Amid Microsoft claims that Windows 11 was designed for newer machines, creative users continue to prove that you can run Microsoft’s latest operating system on most computers. This time a Twitter user successfully installed and run Windows 11 on an Intel Pentium 4 system.
The news emerged when Twitter user Carlos SM posted screenshots, and later a video, of his computer running Windows 11. The video includes references that prove the age of all components, starting with the 15-year-old processor.
To clarify: it’s not just a low budget PC, it almost belongs in a museum. The specs clearly prove how old it is. It has an Intel Pentium 4,661 processor running at 3.6 GHz and first released in 2006. The chip has only one core, which is below the minimum that Microsoft is trying to impose.
It’s not just the processor that has passed its retirement in this version. The computer has 4 GB of DDR2 RAM operating at 800 MHz. That’s right – DDR2, first released in 2003. This is combined with an Asus P5Q motherboard, released in 2008. There are two much more modern components, however, as the PC includes an Nvidia GeForce GT 710 graphics card ( 2016) and a 120 GB SSD.
Against all odds, Carlos SM managed to successfully install Windows 11 using Windows 10 PE installer. The video shows that booting up the system, as well as navigating the settings menu, takes a long time, but that shouldn’t come as a surprise given that some components are nearing their 16th birthday. The system still managed to run several programs, including CPU-Z, a modern benchmarking tool.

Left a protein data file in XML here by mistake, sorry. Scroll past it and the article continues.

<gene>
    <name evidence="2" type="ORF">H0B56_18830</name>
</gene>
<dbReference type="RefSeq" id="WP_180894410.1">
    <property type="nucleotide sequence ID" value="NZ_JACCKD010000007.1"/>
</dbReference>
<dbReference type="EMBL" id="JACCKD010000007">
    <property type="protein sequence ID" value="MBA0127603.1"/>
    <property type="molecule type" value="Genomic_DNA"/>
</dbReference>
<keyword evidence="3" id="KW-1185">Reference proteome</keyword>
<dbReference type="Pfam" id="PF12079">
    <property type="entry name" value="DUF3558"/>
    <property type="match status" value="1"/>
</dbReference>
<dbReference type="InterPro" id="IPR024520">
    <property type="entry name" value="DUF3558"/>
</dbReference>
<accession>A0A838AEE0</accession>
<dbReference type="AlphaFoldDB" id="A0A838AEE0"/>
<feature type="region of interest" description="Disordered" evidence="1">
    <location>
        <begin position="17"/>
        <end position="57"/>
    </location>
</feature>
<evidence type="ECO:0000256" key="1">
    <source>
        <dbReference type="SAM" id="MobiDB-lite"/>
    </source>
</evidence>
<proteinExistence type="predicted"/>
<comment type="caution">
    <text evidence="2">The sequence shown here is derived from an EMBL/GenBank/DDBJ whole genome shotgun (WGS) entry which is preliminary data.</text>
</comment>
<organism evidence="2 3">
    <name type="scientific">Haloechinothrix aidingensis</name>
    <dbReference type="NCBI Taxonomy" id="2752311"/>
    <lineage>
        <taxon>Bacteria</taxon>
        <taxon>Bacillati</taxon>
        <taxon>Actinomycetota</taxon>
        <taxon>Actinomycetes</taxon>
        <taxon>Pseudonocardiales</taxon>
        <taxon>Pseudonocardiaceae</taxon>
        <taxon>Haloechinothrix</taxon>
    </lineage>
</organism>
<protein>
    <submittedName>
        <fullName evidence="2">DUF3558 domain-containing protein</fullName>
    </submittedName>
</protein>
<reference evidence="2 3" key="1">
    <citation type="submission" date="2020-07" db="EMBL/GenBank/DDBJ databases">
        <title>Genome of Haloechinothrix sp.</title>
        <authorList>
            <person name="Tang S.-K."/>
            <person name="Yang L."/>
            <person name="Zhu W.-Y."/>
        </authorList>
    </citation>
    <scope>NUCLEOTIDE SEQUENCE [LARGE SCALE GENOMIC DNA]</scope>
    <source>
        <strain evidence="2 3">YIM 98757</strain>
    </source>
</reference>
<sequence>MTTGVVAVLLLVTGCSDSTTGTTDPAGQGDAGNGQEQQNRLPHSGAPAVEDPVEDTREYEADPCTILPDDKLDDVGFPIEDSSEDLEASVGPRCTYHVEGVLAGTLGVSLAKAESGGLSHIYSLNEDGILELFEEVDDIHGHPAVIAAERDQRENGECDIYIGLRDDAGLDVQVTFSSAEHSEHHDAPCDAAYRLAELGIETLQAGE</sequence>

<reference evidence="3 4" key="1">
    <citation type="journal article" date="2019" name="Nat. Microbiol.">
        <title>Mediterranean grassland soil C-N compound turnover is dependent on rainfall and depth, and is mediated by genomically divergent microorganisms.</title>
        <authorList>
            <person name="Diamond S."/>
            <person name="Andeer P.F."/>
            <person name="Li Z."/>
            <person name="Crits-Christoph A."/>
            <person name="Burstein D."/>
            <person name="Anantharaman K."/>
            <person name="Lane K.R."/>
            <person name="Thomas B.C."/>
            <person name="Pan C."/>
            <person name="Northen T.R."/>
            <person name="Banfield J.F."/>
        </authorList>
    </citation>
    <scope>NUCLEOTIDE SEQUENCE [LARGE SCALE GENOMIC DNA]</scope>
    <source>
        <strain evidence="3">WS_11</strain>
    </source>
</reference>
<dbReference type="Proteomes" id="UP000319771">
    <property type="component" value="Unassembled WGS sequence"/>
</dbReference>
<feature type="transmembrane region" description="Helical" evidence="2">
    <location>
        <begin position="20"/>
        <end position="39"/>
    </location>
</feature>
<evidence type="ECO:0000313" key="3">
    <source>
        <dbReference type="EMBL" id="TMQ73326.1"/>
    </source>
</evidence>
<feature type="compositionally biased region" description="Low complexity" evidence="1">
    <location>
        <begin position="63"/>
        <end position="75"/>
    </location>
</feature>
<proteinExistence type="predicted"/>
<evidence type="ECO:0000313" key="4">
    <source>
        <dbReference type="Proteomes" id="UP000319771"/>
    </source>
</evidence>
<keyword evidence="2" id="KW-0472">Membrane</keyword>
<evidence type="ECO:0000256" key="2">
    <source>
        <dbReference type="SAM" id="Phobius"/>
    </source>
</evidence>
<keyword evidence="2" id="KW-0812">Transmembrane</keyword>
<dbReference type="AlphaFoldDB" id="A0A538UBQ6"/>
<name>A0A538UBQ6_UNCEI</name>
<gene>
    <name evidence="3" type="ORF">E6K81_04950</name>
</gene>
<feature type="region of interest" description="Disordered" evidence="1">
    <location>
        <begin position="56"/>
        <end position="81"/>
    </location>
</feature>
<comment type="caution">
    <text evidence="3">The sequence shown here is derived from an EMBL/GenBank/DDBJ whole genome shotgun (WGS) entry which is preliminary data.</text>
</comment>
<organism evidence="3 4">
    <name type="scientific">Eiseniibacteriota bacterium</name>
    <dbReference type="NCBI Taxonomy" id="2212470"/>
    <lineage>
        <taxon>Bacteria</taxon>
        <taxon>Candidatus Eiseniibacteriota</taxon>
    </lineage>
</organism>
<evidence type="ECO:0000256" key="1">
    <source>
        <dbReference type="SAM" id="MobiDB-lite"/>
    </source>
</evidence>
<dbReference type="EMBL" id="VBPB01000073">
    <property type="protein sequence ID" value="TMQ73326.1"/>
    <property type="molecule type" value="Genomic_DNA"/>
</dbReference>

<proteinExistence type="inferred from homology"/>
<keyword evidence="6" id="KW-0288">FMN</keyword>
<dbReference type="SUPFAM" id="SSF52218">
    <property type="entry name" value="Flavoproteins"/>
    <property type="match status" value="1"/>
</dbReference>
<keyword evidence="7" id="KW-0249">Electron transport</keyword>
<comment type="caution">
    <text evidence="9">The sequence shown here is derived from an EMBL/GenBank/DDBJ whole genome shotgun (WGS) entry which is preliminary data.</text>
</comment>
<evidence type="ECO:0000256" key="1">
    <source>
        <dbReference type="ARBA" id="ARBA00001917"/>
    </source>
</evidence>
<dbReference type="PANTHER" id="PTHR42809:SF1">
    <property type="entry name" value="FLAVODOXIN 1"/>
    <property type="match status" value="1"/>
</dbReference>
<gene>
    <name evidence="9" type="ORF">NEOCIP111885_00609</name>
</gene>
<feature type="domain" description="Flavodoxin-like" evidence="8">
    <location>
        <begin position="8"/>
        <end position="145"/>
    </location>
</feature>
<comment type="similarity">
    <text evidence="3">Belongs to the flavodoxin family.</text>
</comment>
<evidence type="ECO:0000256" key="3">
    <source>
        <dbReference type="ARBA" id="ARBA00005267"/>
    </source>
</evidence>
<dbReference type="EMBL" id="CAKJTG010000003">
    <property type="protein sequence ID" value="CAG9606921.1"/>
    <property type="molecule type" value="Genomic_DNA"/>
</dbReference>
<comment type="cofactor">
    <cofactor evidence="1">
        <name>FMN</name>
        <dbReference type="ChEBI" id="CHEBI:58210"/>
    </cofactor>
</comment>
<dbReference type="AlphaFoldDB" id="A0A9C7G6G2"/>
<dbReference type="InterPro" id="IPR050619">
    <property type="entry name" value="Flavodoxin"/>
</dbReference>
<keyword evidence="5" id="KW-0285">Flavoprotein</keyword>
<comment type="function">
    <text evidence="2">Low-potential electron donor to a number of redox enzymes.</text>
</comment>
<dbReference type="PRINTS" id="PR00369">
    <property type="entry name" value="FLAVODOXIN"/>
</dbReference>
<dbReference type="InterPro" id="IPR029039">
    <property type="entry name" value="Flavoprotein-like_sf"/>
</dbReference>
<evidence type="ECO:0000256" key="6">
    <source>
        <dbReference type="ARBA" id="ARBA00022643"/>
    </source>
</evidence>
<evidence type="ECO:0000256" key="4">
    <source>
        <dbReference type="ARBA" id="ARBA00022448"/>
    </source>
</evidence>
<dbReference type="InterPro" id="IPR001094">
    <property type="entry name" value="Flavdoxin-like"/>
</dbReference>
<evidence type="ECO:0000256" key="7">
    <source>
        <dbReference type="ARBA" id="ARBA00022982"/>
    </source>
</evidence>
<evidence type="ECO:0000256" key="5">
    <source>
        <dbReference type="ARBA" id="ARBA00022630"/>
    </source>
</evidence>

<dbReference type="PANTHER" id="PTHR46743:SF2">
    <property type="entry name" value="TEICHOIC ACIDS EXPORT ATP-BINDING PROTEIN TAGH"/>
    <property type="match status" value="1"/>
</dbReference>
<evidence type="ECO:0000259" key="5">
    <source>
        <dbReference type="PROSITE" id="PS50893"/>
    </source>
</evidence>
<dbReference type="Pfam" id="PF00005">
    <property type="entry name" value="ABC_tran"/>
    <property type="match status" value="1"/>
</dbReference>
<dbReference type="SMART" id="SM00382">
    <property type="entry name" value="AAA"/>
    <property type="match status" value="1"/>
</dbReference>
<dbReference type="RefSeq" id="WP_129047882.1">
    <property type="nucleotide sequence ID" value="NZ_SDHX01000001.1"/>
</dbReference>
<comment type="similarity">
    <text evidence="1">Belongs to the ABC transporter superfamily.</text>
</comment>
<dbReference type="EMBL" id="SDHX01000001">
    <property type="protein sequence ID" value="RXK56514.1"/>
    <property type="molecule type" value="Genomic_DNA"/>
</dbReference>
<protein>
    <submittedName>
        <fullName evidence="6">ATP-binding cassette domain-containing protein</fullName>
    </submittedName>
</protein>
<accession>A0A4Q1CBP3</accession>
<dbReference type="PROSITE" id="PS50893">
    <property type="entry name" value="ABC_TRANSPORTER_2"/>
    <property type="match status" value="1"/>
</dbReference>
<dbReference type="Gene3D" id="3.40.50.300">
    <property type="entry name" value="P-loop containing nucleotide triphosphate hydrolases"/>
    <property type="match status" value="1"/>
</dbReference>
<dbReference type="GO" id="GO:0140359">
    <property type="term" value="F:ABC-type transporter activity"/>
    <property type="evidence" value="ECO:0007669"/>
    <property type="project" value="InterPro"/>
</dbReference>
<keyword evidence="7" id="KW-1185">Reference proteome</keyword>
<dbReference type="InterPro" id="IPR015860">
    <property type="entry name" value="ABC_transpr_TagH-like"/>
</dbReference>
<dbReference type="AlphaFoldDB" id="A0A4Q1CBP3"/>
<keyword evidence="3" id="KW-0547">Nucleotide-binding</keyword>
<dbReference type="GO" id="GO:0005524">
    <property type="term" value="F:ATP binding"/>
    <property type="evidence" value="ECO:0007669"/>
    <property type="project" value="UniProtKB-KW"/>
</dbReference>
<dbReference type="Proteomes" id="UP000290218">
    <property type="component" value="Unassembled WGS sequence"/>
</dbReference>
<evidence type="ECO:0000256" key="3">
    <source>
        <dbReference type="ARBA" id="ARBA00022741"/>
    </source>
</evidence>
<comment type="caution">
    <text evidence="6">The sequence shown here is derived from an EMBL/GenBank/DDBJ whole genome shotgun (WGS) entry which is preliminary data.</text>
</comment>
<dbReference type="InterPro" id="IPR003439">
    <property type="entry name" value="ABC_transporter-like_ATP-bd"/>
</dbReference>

Technically, installing Windows 11 on Intel Pentium 4661 should not have been possible. Microsoft’s support documentation states that the new operating system requires at least a dual-core processor with a clock of 1 GHz or greater. Intel Pentium 4,661 only meets the clock requirement, but the processor was still accepted by the Windows 11 PC Health tool.
One of Microsoft’s main requirements to run Windows 11 is that the PC must have TPM 2.0, a security feature that is only present on newer machines. The company has shared a full list of supported processors, and it only goes back to Intel Coffee Lake (launched 2017) and AMD Ryzen 2000 (released 2018). Naturally, this has led many people to believe that their PCs cannot run Windows 11 at all, but now it looks like it won’t.
Although Microsoft has released workarounds for installing Windows 11 on older computers, the company has warned that the operating system may not be eligible to install updates. Carlos SM was able to install the updates as expected, once again demonstrating that Windows 11 doesn’t require a top-notch PC to run.